/ja/ come in piano
    /je/ come in ateniese
    /jɛ/ come in biella
    /jo/ come in fiore
    /jɔ/ come in piove
    /ju/ come in più
    /wa/ come in guado
    /we/ come in quello
    /wɛ/ come in guerra
    /wi/ come in suino
    /wo/ come in liquore
    /wɔ/ come in nuoto

    Contrary to Romance languages English only has falling diphthongs, not rising ones. W and y are full consonants when preceding a vowel sound: yellow, wallow and semi-vowels in a falling diphthong afterwords: boy or bow.
     

    Angelo di fuoco

    Senior Member
    Russian & German (GER) bilingual
    I think all depends on pronunciation. If these "e" are pronounced, then the "restoration" can work but if they are not pronounced this restoration simply makes written language different from the spoken language.

    In Spanish, the restoration worked not only for vowels, but also for consonants: "respeto" - "respecto". In this case, the restoration in writing was followed by restoration in speech.

    In Portuguese those "e" are not pronounced, neither in Brazil nor in Portugal, and final "e" in other words can be elided in Portugal but is clearly pronounced (with an ) in Brazil (which is the country having more population). So we have "verdade" in Portuguese but "verdad" in Spanish.


    I think the real reason is that the d, the way it is spoken in Portugal, was hard to maintain without a subsequent "auxiliar" vowel, and, apparently, devoicing like in Catalan (compare verdade, verdad, veritat) was not an option.
    The "elided" final e in Portuguese, as I hear it, is a schwa.
     

    merquiades

    Senior Member
    English (USA Northeast)
    and they introduced a lot of irregularities, like "hecho"/"perfecto" :)

    (I don't know if the "cto"/"cho" was a regular process and if "perfecto" is a learned word. Do you know something more about it?).

    Yes, the [k] was vocalized in [j] which combined with the [t], palatalized and made [ʧ]. That's normal in Castilian. the -ect words are cultismos introduced after the Renaissance. A similar process happened in French but there was no palatalization, maybe because the [t] had been muted by then.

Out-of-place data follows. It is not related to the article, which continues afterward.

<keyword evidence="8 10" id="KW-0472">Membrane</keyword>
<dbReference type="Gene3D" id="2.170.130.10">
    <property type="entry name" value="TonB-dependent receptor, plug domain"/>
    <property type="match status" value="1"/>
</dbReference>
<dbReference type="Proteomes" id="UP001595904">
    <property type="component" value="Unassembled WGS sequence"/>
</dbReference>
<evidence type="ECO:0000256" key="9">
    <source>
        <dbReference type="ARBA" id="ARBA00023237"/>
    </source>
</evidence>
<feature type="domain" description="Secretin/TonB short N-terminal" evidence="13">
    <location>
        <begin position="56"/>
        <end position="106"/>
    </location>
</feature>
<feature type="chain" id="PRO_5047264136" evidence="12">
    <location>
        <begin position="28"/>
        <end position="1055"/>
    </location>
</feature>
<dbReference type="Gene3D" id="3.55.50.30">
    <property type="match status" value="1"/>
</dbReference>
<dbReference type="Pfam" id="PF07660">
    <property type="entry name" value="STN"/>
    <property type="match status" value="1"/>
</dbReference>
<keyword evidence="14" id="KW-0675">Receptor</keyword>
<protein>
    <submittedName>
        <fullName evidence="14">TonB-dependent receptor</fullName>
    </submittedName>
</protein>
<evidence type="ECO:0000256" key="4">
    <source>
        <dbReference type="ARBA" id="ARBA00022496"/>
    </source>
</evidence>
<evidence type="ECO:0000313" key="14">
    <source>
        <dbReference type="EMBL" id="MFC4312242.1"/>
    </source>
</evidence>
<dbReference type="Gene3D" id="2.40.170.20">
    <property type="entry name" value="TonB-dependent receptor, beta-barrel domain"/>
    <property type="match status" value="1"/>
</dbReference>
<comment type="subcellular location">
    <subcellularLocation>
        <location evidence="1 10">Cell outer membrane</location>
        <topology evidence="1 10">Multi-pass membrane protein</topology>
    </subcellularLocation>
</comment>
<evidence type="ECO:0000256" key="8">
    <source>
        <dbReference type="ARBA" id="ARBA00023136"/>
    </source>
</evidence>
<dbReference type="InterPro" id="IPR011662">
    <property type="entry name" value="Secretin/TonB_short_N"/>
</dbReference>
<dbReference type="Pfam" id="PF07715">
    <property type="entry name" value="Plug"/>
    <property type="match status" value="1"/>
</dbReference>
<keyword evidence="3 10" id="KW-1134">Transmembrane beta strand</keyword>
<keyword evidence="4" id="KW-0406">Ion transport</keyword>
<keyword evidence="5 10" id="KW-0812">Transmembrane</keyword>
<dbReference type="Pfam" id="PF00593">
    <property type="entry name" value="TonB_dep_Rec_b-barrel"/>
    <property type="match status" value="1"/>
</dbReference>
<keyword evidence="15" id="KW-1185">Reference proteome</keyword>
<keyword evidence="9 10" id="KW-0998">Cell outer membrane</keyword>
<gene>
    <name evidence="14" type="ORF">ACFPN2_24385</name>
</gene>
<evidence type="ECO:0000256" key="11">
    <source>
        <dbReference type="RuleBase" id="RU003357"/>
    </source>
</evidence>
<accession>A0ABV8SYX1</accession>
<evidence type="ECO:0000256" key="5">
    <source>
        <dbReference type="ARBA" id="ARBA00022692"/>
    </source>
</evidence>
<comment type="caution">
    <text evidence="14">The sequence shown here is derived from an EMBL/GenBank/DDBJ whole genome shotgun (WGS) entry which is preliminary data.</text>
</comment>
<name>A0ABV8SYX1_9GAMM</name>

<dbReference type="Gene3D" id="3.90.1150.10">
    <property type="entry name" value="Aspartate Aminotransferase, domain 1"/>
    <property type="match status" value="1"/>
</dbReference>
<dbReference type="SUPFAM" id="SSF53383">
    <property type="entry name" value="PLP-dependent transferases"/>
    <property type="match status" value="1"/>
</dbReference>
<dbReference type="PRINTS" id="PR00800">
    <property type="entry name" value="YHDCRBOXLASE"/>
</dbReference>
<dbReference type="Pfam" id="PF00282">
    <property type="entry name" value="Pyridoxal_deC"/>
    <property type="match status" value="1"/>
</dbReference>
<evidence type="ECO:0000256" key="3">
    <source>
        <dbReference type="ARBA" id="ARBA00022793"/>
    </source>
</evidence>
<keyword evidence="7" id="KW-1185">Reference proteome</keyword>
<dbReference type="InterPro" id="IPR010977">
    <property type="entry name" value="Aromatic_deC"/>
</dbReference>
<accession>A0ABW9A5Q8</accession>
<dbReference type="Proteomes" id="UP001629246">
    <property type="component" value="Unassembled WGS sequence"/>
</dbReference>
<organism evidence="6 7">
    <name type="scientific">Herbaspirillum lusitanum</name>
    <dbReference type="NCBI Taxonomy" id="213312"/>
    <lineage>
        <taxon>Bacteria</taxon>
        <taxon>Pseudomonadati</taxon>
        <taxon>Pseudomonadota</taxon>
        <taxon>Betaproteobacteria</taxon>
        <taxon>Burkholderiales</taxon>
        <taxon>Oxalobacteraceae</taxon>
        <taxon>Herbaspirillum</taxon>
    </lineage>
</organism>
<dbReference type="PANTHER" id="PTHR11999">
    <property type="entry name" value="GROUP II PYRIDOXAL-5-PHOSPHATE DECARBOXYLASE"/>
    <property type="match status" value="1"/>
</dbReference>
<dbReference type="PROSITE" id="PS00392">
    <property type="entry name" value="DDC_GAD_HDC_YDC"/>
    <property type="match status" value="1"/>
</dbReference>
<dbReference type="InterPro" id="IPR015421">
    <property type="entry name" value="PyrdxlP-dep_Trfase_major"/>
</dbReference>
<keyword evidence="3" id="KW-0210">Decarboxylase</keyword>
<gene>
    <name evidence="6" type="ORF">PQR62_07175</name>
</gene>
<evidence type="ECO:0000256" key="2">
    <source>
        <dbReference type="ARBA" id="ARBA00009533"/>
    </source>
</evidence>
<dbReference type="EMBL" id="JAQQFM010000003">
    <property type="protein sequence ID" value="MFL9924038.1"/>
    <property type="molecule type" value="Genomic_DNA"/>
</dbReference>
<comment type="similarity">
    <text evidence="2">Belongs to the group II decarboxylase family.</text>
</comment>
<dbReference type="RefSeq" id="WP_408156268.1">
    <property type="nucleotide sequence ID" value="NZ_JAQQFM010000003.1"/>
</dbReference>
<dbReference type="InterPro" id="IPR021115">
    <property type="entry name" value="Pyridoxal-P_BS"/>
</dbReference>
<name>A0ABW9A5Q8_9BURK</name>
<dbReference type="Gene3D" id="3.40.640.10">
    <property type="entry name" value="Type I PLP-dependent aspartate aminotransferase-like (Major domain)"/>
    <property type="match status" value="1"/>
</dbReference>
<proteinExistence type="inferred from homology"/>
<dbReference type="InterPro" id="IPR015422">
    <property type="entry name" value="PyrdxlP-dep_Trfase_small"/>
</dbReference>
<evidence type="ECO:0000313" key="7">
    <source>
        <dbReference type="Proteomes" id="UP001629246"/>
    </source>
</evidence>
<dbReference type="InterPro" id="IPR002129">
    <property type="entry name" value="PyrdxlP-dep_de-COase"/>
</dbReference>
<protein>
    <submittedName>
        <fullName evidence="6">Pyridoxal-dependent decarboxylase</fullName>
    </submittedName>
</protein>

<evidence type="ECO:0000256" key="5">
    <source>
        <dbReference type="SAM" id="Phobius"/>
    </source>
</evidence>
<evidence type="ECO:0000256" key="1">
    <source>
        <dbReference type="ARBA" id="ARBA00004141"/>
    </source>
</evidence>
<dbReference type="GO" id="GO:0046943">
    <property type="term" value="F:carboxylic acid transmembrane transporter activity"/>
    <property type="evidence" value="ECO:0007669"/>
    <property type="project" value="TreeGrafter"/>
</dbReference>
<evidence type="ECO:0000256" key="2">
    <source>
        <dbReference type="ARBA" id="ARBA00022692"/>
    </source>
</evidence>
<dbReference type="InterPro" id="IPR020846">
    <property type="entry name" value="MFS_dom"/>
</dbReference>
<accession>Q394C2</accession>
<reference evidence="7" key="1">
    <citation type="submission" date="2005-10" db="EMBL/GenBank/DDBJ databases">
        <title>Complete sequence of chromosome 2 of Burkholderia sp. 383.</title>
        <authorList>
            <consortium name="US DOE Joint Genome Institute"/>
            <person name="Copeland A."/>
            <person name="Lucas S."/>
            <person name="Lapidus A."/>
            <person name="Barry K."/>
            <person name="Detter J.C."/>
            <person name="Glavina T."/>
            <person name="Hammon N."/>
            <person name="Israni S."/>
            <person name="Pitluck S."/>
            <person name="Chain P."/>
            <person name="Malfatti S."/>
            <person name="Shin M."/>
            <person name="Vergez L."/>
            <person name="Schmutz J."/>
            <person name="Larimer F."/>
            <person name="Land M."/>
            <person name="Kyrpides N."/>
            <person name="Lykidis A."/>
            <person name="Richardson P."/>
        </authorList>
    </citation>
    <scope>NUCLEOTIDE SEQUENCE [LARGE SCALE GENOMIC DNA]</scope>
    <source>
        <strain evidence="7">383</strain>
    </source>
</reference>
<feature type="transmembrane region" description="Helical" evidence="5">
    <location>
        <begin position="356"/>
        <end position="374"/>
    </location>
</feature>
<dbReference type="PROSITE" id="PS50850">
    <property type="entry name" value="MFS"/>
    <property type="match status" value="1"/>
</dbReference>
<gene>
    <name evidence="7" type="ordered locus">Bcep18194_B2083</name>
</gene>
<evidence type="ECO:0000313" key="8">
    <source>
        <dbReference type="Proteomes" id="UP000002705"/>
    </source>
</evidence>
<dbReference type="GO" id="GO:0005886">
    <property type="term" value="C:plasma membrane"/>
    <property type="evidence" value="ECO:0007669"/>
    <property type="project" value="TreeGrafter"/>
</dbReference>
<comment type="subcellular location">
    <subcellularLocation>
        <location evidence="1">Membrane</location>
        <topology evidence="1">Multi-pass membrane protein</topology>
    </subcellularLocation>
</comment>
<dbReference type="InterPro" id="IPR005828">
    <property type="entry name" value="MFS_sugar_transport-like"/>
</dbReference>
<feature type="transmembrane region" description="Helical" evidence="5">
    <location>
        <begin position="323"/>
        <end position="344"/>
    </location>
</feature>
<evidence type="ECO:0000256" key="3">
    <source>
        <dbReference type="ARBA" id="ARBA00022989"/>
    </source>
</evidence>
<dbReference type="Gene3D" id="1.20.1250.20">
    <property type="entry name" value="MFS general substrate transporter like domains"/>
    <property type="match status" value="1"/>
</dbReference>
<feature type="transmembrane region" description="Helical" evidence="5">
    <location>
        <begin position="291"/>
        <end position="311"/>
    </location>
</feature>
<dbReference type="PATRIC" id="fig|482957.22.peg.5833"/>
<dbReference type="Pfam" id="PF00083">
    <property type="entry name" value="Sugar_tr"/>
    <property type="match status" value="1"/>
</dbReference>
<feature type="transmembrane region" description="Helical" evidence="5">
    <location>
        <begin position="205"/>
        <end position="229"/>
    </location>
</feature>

There are certainly irregularities. It's be quite hard to impose facer > facto on the masses, but they're certainly not going to make *porhecho.

    What is the difference between the "w" in "what" and the "w" in "uovo"?

    Anyway, contemporary Florentine has "bono" (instead of "buono").

    The difference that creates foreign pronunciation. An Englishman might well say "volyo un wovo", an italian "Uat do you uanta?" Trivial for some, of great importance to others.

    I didn't know the monophthong had become so widespread. Do they say omo too?
     
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    bloop123

    Member
    English-Australia
    Italian has both rising and falling diphthongs. When i or u precede another vowel they are pronounced together with the first element reduced to [j] or [w] and rising into the following vowel. See this article.

    Contrary to Romance languages English only has falling diphthongs, not rising ones. W and y are full consonants when preceding a vowel sound: yellow, wallow and semi-vowels in a falling diphthong afterwords: boy or bow.

    What about the oi in noi and au in causa? They sound alot like dipthongs to me.
     

    Youngfun

    Senior Member
    Wu Chinese & Italian
    The Roman dialect has a Southern Italian substratum (pre-16th century Romanesque was very similar to Neapolitan), but heavily influenced by Florentine (huge immigration from Florence after the city's population reduced drastically because of leprosy).
    Therefore, it's not closer to Latin than any other Southern or Central Italian dialect.
     

    berndf

    Moderator
    German (Germany)
    Italian has both rising and falling diphthongs. When i or u precede another vowel they are pronounced together with the first element reduced to [j] or [w] and rising into the following vowel. See this article.
    I don't agree with this analysis (semi vowel + vowel = diphthong rather then approximant + vowel) and I don't think I am alone with this. But it doesn't matter; I forgot about falling diphthongs as in noi or vorrei. So, forget what I said about Italian not having diphthongs.
     

    Ben Jamin

    Senior Member
    Polish